Food Allergies In Dogs / Most Common Dog Food Allergies

How Can You Tell If Your Dog Is Allergic To Food?

Food Allergies In Dogs
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The most common dog food allergy symptoms are:

  • constant itching and scratching of the skin
  • pawing at the mouth area
  • swollen mouth
  • licking at paws constantly
  • hot spots
  • diarrhea
  • gas

But some of these are also common symptoms for other types of allergies also such as seasonal allergies from pollens and grasses (just like humans), chemical allergies from insecticides and household cleaners, and even flea allergies.

If you believe your dog may have food allergies, the best thing to do is trying feeding a diet that is wholesome, with simple ingredients and a minimal amount of grains. Some options you might want to consider are:

  • You may want to try feeding homemade dog food — where you will have complete control over the ingredients your dog gets. If so, I recommend the Canine Nutrition Guide to help ensure you provide adequate nutrition.
  • Change to a premium or super-premium dog food — sometimes it is just the inferior ingredients and a lot of grains used in many commercial dog foods that cause the allergy or intolerance. See my article on how to read your dog food ingredients label to figure out if your current dog food is any good.
  • If you are already feeding a good quality dog food, you may want to try adding digestive enzymes and probiotics to improve your dog’s gastrointestinal system.

The most common food allergens are listed below. But remember, your dog can develop an allergy or intolerance to any type of food — especially if it is the same food fed over a long period of time.

  • beef
  • dairy
  • chicken
  • corn
  • wheat
  • soy
Does My Dog Have Food Allergies?
Does My Dog Have Food Allergies?
Photo by Priscilla Du Preez on Unsplash

Do you think your dog has food allergies? Before you go down the long road to find the right dog food for dogs with allergies, think about your dog’s symptoms. Are they seasonal? Do they coincide with pollen or flea outbreaks? Dog itchy skin is an allergy symptom of more than just food. If your dog’s allergy symptoms include vomiting or diarrhea, then a food allergy is way up on the list.

If your dog is only dealing with itchy skin and constant scratching, and it is not flea or mange related, you may want to try adding a coat supplement to his food. Many times your dog’s itchy skin and scratching is because the current dog food is not nutritionally sufficient for him. An added supplement for healthy skin and coat can do wonders to ease and eliminate that aggravating scratching.

The healthiest dog food in the world won’t help your dog if it has something in it that your dog is allergic to. Finding the right dog food for dogs with allergies is very difficult because finding the allergic ingredient can be a very long and tedious process.

How do you know what food your dog is allergic to? It is simply a process of elimination.

Elimination Diet
It is best to start with the most common ingredients that tend to cause allergic food reactions in dogs grains (wheat, barley, corn, soy and rye), dairy (milk, cheese, whey, casein, etc), and artificial preservatives and colors. Corn, wheat, and soy tend to be the biggest offenders, as well as dairy, and on the protein side, beef.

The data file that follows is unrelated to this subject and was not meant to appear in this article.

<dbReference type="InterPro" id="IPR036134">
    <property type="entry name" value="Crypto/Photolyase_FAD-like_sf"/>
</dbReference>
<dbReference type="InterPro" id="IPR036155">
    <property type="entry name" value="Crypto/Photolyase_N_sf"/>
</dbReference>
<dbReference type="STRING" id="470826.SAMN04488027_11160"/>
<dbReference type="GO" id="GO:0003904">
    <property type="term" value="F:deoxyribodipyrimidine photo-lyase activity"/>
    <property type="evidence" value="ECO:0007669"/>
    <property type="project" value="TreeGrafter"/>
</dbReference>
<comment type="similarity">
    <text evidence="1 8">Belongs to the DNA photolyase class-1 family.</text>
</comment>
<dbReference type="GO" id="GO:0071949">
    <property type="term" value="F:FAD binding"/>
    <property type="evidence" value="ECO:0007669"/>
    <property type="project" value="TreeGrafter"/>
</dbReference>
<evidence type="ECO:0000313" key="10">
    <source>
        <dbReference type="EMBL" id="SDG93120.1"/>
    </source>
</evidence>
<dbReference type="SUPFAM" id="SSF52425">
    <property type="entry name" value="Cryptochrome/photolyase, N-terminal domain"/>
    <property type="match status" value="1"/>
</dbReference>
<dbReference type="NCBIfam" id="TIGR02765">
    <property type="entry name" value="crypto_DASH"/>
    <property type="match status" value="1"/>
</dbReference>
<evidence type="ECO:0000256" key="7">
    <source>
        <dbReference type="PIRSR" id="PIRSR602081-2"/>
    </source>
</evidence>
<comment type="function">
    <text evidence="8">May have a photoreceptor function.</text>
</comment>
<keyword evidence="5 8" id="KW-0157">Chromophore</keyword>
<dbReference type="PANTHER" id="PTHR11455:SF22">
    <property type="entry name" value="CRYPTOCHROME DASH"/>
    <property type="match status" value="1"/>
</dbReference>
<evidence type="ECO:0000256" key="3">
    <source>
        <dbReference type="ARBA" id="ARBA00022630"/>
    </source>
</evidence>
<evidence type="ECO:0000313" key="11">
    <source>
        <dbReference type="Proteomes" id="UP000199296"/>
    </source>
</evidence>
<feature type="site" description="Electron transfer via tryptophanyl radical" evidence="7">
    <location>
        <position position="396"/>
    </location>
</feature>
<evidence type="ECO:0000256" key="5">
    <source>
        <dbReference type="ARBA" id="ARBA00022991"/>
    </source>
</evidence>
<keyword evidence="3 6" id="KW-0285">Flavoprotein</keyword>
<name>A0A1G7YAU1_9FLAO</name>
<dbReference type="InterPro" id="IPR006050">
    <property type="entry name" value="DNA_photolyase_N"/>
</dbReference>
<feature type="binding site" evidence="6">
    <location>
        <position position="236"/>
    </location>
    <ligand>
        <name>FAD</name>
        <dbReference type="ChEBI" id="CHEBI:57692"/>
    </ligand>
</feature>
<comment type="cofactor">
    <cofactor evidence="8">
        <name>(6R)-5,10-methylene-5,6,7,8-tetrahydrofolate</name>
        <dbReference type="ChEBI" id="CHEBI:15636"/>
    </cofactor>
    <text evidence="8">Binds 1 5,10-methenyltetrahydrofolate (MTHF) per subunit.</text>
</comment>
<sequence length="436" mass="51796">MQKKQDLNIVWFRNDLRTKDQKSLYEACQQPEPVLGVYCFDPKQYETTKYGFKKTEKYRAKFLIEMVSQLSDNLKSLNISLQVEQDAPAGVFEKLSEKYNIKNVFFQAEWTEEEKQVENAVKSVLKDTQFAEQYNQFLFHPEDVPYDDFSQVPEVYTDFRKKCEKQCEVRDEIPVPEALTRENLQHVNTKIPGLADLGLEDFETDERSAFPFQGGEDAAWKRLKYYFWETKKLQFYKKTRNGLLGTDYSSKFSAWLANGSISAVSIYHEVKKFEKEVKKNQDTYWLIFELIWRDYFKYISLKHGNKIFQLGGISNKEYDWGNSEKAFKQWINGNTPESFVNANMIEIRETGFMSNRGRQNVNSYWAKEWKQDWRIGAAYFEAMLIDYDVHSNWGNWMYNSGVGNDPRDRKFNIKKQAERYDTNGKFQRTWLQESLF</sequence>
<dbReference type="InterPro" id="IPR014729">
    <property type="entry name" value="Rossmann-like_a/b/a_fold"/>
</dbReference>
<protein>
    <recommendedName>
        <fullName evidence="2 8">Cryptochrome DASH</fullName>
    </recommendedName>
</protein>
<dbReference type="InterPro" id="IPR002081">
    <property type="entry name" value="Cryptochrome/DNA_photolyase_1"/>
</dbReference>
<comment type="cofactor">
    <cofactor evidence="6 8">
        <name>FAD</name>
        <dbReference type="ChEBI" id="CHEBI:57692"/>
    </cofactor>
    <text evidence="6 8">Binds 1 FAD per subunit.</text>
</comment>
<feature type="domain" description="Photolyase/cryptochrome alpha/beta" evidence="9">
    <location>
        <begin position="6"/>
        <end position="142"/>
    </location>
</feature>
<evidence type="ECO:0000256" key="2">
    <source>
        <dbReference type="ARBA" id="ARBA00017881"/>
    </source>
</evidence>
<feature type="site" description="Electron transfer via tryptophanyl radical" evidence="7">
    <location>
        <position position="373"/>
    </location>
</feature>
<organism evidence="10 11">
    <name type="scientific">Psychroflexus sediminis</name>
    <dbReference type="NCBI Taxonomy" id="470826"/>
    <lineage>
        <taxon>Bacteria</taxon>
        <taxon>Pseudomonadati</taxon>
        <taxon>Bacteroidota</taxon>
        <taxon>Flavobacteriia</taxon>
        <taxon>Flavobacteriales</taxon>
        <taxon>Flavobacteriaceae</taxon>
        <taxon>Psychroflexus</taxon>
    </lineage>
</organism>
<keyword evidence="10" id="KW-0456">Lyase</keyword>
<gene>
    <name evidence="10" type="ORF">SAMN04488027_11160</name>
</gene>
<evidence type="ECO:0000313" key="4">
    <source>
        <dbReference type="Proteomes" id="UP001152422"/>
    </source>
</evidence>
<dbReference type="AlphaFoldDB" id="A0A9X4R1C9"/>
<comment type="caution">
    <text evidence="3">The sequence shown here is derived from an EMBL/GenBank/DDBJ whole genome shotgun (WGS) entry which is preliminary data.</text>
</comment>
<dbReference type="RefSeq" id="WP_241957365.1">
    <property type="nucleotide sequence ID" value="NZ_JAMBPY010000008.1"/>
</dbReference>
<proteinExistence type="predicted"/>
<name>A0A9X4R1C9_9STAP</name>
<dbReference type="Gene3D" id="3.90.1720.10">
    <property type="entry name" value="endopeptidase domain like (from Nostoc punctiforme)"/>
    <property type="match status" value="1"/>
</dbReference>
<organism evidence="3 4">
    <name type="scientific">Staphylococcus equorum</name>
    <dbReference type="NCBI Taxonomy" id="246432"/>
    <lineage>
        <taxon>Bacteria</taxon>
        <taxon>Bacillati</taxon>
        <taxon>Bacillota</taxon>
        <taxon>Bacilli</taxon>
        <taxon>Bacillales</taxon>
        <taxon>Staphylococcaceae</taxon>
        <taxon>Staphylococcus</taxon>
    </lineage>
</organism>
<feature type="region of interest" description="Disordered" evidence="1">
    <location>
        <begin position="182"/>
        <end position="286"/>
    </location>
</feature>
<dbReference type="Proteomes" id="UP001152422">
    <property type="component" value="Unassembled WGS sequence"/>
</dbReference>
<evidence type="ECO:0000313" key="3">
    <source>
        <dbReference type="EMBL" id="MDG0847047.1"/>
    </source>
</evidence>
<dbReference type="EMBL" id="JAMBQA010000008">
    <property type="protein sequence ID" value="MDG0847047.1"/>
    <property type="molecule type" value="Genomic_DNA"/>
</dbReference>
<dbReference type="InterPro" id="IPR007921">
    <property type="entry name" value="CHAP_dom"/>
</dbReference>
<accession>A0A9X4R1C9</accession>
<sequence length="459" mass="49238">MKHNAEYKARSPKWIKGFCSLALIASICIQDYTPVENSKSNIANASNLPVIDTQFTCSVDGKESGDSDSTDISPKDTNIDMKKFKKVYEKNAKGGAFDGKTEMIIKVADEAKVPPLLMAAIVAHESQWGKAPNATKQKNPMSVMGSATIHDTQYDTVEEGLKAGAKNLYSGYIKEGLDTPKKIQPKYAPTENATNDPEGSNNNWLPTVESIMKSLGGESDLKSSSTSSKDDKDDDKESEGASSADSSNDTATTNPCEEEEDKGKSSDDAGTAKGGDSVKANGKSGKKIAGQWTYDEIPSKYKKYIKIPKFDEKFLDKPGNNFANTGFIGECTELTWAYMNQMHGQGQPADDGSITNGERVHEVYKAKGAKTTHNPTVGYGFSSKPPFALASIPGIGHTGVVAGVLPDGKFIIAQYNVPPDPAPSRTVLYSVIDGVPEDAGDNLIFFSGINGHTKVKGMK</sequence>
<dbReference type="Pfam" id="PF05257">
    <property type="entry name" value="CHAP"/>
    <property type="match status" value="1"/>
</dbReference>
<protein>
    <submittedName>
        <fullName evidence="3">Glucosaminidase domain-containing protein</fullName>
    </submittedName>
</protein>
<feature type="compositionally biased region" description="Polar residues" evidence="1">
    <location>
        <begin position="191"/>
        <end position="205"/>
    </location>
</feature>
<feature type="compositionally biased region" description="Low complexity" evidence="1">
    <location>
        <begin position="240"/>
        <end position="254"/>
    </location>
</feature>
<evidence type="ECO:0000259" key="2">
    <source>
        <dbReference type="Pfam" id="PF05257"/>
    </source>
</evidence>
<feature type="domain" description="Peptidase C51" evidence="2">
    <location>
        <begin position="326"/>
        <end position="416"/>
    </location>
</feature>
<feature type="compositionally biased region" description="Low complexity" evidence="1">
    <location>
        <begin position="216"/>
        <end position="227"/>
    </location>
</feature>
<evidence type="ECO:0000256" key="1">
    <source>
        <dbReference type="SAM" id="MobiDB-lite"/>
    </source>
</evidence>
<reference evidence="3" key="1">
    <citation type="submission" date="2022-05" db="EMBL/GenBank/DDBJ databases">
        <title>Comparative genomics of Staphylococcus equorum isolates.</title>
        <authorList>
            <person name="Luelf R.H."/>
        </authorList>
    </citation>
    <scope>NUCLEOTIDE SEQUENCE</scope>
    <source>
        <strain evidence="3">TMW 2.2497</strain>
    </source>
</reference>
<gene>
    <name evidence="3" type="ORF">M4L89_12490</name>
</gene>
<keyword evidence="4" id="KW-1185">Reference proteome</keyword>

Cut out your current dog food ingredient label so you know what he has been eating and keep it handy. Then go to the store (or you may have more choices looking online) and find a brand labeled to help with allergies these tend to show that they are made with rice, or oats. Look at the ingredient label and make sure that it is different from your current brand and that it contains no corn, wheat, or soy. It is best if you can find a dog food that has the fewest ingredients. Also make sure all preservatives are natural (vitamin E/tocopherols or vitamin C/ascorbic acid).

Buy a small bag of this new dog food and feed it to your dog. NOTE: If your dog has a sensitive stomach, sometimes changing a dog food can cause diarrhea or constipation for a few days. If you do not want to chance this, you could gradually mix in the new dog food with the old, but realize that this will prolong the allergy and the elimination diet.

Take notes if you see any improvements, especially focusing on the skin and ear issues for your dog’s food allergy. If no improvements are seen after two weeks on only the new food, add these ingredients to your list of possible problems. You need to just keep trying different foods with different ingredients until you see an improvement.

If your dog is in really bad shape and just miserable — or you just don’t want to go through different types of commercial dog food, you might want to try making your own healthy dog food. You’ll need to find out a bit about what quantities of proteins/carbs/fat/vitamins/minerals you need to feed (canine nutrition) your dog.

After you figure that out, you can control the ingredients that he eats. It would be best to start with meat (with fat) and serve with cooked brown rice or oatmeal, and any supplemental vitamins needed. Serve this for two weeks and take daily notes as to whether this helps his condition or not. If his condition improves, you can add or change one ingredient and serve for a week, again noting whether his condition gets better or worse.

After a couple of months you should have a list of foods he is or isn’t allergic to. If you want to go back to commercial dog food, use this list and compare it with the ingredient list on different dog foods (refer to What Exactly Are Premium Dog Foods for more information on ingredients).

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